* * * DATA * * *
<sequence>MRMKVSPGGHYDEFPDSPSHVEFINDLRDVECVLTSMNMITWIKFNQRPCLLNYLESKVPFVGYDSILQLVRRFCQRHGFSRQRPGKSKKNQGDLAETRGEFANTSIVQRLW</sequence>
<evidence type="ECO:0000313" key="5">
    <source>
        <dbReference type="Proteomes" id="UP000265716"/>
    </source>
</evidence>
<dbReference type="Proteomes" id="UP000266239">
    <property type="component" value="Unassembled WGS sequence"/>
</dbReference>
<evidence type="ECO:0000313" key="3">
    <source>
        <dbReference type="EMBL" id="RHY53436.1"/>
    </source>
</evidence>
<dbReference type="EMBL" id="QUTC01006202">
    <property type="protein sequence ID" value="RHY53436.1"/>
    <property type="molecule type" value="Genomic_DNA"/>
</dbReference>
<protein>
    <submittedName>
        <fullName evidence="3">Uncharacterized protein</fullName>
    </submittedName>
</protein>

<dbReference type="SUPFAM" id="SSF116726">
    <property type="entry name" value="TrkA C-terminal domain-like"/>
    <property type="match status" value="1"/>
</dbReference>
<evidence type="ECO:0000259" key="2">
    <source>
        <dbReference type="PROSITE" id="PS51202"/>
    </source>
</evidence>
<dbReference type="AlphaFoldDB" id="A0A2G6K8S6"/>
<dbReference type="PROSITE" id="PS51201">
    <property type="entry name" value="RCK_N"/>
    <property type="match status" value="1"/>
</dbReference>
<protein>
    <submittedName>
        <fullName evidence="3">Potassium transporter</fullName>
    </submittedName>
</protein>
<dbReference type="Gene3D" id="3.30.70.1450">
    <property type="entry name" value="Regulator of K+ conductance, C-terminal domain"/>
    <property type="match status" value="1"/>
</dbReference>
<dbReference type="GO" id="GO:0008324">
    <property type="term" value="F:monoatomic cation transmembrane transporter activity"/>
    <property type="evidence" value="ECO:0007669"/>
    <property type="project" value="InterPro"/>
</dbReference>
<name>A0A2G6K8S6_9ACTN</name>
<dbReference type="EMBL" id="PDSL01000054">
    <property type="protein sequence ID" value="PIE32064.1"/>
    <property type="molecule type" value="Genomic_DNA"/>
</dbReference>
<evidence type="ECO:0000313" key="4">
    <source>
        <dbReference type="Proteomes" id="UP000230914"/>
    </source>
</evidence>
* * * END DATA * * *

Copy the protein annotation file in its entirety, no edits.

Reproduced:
<sequence>MRMKVSPGGHYDEFPDSPSHVEFINDLRDVECVLTSMNMITWIKFNQRPCLLNYLESKVPFVGYDSILQLVRRFCQRHGFSRQRPGKSKKNQGDLAETRGEFANTSIVQRLW</sequence>
<evidence type="ECO:0000313" key="5">
    <source>
        <dbReference type="Proteomes" id="UP000265716"/>
    </source>
</evidence>
<dbReference type="Proteomes" id="UP000266239">
    <property type="component" value="Unassembled WGS sequence"/>
</dbReference>
<evidence type="ECO:0000313" key="3">
    <source>
        <dbReference type="EMBL" id="RHY53436.1"/>
    </source>
</evidence>
<dbReference type="EMBL" id="QUTC01006202">
    <property type="protein sequence ID" value="RHY53436.1"/>
    <property type="molecule type" value="Genomic_DNA"/>
</dbReference>
<protein>
    <submittedName>
        <fullName evidence="3">Uncharacterized protein</fullName>
    </submittedName>
</protein>

<dbReference type="SUPFAM" id="SSF116726">
    <property type="entry name" value="TrkA C-terminal domain-like"/>
    <property type="match status" value="1"/>
</dbReference>
<evidence type="ECO:0000259" key="2">
    <source>
        <dbReference type="PROSITE" id="PS51202"/>
    </source>
</evidence>
<dbReference type="AlphaFoldDB" id="A0A2G6K8S6"/>
<dbReference type="PROSITE" id="PS51201">
    <property type="entry name" value="RCK_N"/>
    <property type="match status" value="1"/>
</dbReference>
<protein>
    <submittedName>
        <fullName evidence="3">Potassium transporter</fullName>
    </submittedName>
</protein>
<dbReference type="Gene3D" id="3.30.70.1450">
    <property type="entry name" value="Regulator of K+ conductance, C-terminal domain"/>
    <property type="match status" value="1"/>
</dbReference>
<dbReference type="GO" id="GO:0008324">
    <property type="term" value="F:monoatomic cation transmembrane transporter activity"/>
    <property type="evidence" value="ECO:0007669"/>
    <property type="project" value="InterPro"/>
</dbReference>
<name>A0A2G6K8S6_9ACTN</name>
<dbReference type="EMBL" id="PDSL01000054">
    <property type="protein sequence ID" value="PIE32064.1"/>
    <property type="molecule type" value="Genomic_DNA"/>
</dbReference>
<evidence type="ECO:0000313" key="4">
    <source>
        <dbReference type="Proteomes" id="UP000230914"/>
    </source>
</evidence>